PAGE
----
The Sakura is "very compact, as it has to go down stairways just 70cm wide and turn around on landings that are also 70cm," Eiji Koyanagi fuRO's vice director, told DigiInfo TV at Japan Robot Week last month (watch the video below). "Coolant water is leaking from somewhere inside the reactor, because no matter how much water is pumped in, the level doesn't stay above 60cm. But unless that space can be filled with water, the melted-down fuel rods can't be removed safely, so Sakura's first job is to find out where the cracks are."
Its developers say the robot is especially adept at negotiating stairs and ramps, including changes in slope. "The part [of the buildings] above ground slopes at 40 degrees, and that below ground at 42 degrees," Koyanagi said. "This difference of just two degrees is very hard for a robot to handle. What's more, Sakura has to climb down and then climb up to the top of the suppression pool. That stairway slopes at 53 degrees."
He said fuRO expects to test the robot's mobility and durability in the next month or so. "Once that's done, we'll test its ability to carry the necessary equipment on a stairway. Then we plan to fine-tune Sakura by testing it with TEPCO."
I should add that rad-hard design techniques and materials research are also a long-term subject of R&D by NASA for space applications, as well as DARPA's military apps and, presumably, various researchers for the nuclear energy industry.
Of course there has been research and development of Rad-hard materials and components, but it seems like it is not quite an ongoing process. But it may just be a topic that gets really poor coverage in the media. After all, people may start to ask as to exactly WHY do we need to develop such materials. And if the media start asking questions there may be quite a fuss made.
But my point is that different materials that may be quite desireable fr a design may not have any information available about their suitability for service in a radioactive environment. Radiation effects on one polymer may not be an adequate indication of how a different polymer would be affected.
William, rad-hard design techniques and materials research have been around a long time in the US military, including for electronic components, and much of it is usable in robotics design. Regarding this robot and how much of the technology and design it uses is new, the main thing seems to be handling those slopes and slope changes.
Elizabeth. Right you are. Wherever it is difficult or dangerous for people, our robots can step in. They are exploring Mars, the depths of the ocean even (gasp) the dust bunnies under the couch. All kidding aside, let's hope that search and rescue bots are not far behind.
I agree with you and the others, Ann, that it's great to see this kind of work being done. This is exactly the point of creating robots that can go places or perform tasks that are dangerous for humans. It's nice to see it being put to use in a real-world example, as a lot of this stuff is still in the concept phase.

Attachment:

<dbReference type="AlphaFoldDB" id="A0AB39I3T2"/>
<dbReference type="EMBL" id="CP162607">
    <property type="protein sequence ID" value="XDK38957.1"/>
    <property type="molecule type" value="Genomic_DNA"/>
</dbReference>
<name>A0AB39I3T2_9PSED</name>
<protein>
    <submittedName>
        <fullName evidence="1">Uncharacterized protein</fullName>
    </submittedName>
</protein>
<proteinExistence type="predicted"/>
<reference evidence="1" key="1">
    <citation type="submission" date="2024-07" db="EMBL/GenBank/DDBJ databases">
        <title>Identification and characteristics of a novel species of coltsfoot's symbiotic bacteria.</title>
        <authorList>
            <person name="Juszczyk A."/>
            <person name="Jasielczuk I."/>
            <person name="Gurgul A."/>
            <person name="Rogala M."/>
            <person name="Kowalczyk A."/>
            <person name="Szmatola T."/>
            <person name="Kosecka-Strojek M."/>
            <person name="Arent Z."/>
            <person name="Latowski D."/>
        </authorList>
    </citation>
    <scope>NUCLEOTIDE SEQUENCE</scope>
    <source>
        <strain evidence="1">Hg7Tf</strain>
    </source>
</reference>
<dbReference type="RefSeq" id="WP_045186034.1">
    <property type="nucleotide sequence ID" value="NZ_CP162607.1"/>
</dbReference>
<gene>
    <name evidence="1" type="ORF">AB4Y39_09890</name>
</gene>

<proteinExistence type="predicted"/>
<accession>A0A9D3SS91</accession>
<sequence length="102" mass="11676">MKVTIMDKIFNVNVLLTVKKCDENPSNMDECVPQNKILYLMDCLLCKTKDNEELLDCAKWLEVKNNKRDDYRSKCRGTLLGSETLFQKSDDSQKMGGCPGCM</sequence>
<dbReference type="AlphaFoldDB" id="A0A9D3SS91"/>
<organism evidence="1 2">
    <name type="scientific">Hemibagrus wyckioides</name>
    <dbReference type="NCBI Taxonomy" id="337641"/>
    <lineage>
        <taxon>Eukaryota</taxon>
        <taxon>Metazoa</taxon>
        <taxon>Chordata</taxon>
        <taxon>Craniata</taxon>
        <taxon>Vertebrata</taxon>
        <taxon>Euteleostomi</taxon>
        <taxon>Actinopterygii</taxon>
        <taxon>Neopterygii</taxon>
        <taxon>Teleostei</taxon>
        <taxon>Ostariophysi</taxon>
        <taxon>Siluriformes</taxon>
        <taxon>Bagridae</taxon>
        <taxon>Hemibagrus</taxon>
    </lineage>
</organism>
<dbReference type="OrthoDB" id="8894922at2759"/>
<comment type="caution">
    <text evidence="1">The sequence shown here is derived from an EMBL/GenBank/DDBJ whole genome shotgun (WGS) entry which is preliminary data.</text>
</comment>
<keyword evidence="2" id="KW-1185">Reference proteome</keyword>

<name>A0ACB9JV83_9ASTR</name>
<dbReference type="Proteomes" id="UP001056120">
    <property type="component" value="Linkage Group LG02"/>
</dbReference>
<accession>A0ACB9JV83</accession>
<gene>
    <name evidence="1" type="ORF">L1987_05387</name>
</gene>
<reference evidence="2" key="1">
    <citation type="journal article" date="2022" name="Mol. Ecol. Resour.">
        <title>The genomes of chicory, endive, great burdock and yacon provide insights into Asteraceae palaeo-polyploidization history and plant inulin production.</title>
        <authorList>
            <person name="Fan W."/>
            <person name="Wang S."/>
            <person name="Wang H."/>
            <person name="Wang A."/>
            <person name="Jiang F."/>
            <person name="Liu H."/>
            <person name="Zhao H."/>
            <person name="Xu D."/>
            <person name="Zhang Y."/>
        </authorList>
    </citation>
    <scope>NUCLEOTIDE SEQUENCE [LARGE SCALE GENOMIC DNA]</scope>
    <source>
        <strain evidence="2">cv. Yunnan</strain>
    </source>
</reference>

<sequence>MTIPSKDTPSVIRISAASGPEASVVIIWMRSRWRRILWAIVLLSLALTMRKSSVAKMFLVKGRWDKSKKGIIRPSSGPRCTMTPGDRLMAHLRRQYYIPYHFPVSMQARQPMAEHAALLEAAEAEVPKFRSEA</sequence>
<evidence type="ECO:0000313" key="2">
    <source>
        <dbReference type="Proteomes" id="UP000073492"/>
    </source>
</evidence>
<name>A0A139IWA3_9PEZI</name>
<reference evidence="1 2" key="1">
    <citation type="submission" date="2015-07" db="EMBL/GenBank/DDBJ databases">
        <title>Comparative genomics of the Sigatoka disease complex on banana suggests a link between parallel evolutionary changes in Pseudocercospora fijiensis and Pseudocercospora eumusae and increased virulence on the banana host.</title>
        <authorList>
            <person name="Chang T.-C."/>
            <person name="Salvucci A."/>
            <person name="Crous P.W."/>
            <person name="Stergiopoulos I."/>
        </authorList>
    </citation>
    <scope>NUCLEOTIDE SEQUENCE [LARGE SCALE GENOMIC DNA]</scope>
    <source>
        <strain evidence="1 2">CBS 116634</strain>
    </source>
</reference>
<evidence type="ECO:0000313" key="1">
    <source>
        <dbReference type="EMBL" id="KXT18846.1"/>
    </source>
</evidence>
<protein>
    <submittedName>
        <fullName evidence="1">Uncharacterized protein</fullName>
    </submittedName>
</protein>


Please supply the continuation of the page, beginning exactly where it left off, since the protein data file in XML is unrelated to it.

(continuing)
I am inclined to agree that the robot in the picture does look a bit like an older tank model. I am much more wondering why it has taken so very long to come up with such a creation. It does not look like there is an "breakthrough" design features, nor any wonderful new concepts. Of course the assurance of all of the materials being able to survive the possibly intense radiation may have taken some time.
Do we know what effects radiation has on components such as rechargeable batteries? That may be a potential show stopper, since the alternative is to have the robot pay out a cable as it travels, and then some how recover the cable as it returns. That sort of feature would add weight and possibly reduce maneuverability, but it could extend mission times a whole lot. So robot power does become a show-changer, but not a show-stopping issue.
OF course, it may have taken that long to come up with the neat names.
TJ, don't you just love those names? Lots of people have wondered if they're on purpose. I had the same question about the use of existing rad-hard technology for space and military apps back when I heard about the first people and robots going into the plant post-disaster. One would think they're taking advantage of those!
These free camps are designed for children ages 10 to 18. Attendees are introduced to 3D CAD software and shown how 3D printers can make their work a reality. Here we check out the stops in California and Utah.
Focus on Fundamentals consists of 45-minute on-line classes that cover a host of technologies. You learn without leaving the comfort of your desk. All classes are taught by subject-matter experts and all are archived. So if you can't attend live, attend at your convenience.